The State of Affairs

By Mark Matousek on October 20, 2017 in Ethical Wisdom
"An affair upsets the status quo by not only bringing the subject of sexuality to the forefront but every other aspect of their relationship as well," says Esther Perel.

Let’s Put the Focus on Bullying Where It Belongs

By Eric Haseltine Ph.D. on October 20, 2017 in Long Fuse, Big Bang
New research on the importance of bystanders.

How Do Leaders Deal With Disruption? Make New Maps

By Chris Kutarna Ph.D. on October 19, 2017 in Age of Discovery
Struggling to keep pace with the speed of change? By reframing our worlds, we can lead change instead.

Examining the Link Between Racism and Health

There is a growing body of evidence that racial discrimination triggers a chronic stress response, leading to a variety of health problems.

The Latest

Social Media Is Harmful To Your Brain and Relationships

By Billi Gordon Ph.D. on October 20, 2017 in Obesely Speaking
Social Media is making you fatter and sicker by the minute.

Skill May Be More Important Than Size and Strength in Fights

By Marc Bekoff Ph.D. on October 20, 2017 in Animal Emotions
New research suggests an individual's talent is critical to consider when they brawl. It might actually be that size and raw strength don't matter as much as an animal's skill.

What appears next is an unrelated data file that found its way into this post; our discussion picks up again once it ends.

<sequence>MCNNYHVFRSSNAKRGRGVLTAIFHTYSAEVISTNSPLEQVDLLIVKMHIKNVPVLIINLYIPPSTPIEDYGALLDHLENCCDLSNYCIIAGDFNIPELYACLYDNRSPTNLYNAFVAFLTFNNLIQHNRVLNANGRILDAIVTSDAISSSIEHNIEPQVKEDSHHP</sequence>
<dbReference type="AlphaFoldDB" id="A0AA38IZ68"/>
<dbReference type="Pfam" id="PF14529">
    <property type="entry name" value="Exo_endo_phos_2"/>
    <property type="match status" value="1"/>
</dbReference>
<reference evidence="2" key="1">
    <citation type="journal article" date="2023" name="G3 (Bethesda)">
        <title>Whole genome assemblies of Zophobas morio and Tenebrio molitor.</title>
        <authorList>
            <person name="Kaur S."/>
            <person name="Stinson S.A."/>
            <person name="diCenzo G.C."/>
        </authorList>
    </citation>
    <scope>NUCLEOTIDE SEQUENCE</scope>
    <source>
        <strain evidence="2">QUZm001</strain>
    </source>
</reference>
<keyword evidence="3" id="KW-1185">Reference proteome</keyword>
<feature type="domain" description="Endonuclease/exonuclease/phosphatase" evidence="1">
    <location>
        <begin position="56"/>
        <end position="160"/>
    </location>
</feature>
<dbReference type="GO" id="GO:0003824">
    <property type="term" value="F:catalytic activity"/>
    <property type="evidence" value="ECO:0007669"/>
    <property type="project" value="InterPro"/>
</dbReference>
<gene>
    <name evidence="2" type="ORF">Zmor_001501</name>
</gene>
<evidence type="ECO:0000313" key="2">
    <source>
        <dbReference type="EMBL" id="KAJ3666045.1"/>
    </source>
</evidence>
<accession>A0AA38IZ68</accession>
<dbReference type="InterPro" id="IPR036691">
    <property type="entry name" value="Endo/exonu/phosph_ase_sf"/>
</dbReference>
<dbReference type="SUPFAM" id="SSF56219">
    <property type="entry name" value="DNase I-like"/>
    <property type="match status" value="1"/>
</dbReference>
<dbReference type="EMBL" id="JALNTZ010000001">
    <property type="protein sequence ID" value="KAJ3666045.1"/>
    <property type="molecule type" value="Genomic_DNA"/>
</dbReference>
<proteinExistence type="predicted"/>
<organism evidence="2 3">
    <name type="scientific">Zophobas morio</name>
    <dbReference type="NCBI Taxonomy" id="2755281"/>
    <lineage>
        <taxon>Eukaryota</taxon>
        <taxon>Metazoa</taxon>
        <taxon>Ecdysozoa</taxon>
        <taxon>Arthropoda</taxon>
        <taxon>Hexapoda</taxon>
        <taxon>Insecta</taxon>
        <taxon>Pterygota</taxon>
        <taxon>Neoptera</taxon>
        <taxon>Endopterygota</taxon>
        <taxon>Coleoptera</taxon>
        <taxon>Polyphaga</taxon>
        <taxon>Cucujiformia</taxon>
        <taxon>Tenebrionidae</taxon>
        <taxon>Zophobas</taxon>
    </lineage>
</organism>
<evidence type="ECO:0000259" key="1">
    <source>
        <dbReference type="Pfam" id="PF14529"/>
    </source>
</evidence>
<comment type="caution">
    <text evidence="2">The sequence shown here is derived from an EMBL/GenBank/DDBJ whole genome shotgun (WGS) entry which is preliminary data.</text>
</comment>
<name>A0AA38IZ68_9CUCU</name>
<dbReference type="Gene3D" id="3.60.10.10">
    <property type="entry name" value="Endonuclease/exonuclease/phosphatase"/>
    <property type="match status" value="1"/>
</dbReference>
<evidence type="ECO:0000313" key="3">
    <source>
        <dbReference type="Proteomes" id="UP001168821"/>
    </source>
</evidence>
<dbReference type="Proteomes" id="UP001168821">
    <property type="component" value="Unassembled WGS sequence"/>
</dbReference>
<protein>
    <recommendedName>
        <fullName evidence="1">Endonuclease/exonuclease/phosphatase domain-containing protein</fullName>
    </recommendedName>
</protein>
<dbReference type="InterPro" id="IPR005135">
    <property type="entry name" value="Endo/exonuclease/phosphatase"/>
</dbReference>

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Women are not the problem.

By John Kim, LMFT on October 20, 2017 in The Angry Therapist
Women are not the problem.

Sex and the Abuse of Power

By Isadora Alman MFT, CST on October 20, 2017 in Sex & Sociability
Those in power have always seen those below them as theirs for the taking, sexual bon bons. Who is to stop them? Who would complain? Perhaps the times finally are changing.
Fotolit2/Purchased from Deposit Photos

An Often Forgotten Approach to Helping You With Fear

By Pamela D. Garcy Ph.D. on October 20, 2017 in Fearless You
Are fearful fantasies scaring you? Revising what you imagine might help!
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How to Find the Courage to Love Again After Being Hurt

We walk around stiff and overprotected. Though the purpose is to prevent people from injuring us, it also keeps us from being able to make our own meaningful attacks.

5 Ways the Change of Seasons Might Affect Your Mental Health

Seasonal changes may impact your mood. What do you need to know and what can you do about it?

Repression of Women: What Does Biology Tell Us?

The origins of gender inequality go way back into our biological history. The evolution of the human brain has enabled us to develop increasingly effective ways of dealing with it.

Digital Distraction: Internet and Smartphone Addiction

The Internet and smartphones have been adopted in the U.S. at a faster pace than any technology since the start of the Industrial Revolution, and we can't seem to stop using them.

Roadblocks to Intimacy and Trust VII

Couples therapy teaches that there are at least six people in an intimate relationship.

Against “Evil”

By Madelon Sprengnether on October 20, 2017 in Minding Memory